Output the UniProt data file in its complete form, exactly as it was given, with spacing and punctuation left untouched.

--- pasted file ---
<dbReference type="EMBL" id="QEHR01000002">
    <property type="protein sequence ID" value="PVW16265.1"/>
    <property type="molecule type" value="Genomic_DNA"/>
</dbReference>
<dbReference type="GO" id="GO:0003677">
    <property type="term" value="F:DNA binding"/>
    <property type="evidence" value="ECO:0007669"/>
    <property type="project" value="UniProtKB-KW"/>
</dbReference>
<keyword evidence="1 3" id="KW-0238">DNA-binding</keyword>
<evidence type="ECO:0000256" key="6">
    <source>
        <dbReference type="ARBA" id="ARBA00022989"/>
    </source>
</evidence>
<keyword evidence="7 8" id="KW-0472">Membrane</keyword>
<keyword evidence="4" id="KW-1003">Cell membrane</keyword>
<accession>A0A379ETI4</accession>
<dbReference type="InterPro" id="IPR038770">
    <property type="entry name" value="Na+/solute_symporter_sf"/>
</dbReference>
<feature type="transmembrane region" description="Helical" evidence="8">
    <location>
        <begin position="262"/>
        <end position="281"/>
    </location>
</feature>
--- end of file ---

<dbReference type="EMBL" id="QEHR01000002">
    <property type="protein sequence ID" value="PVW16265.1"/>
    <property type="molecule type" value="Genomic_DNA"/>
</dbReference>
<dbReference type="GO" id="GO:0003677">
    <property type="term" value="F:DNA binding"/>
    <property type="evidence" value="ECO:0007669"/>
    <property type="project" value="UniProtKB-KW"/>
</dbReference>
<keyword evidence="1 3" id="KW-0238">DNA-binding</keyword>
<evidence type="ECO:0000256" key="6">
    <source>
        <dbReference type="ARBA" id="ARBA00022989"/>
    </source>
</evidence>
<keyword evidence="7 8" id="KW-0472">Membrane</keyword>
<keyword evidence="4" id="KW-1003">Cell membrane</keyword>
<accession>A0A379ETI4</accession>
<dbReference type="InterPro" id="IPR038770">
    <property type="entry name" value="Na+/solute_symporter_sf"/>
</dbReference>
<feature type="transmembrane region" description="Helical" evidence="8">
    <location>
        <begin position="262"/>
        <end position="281"/>
    </location>
</feature>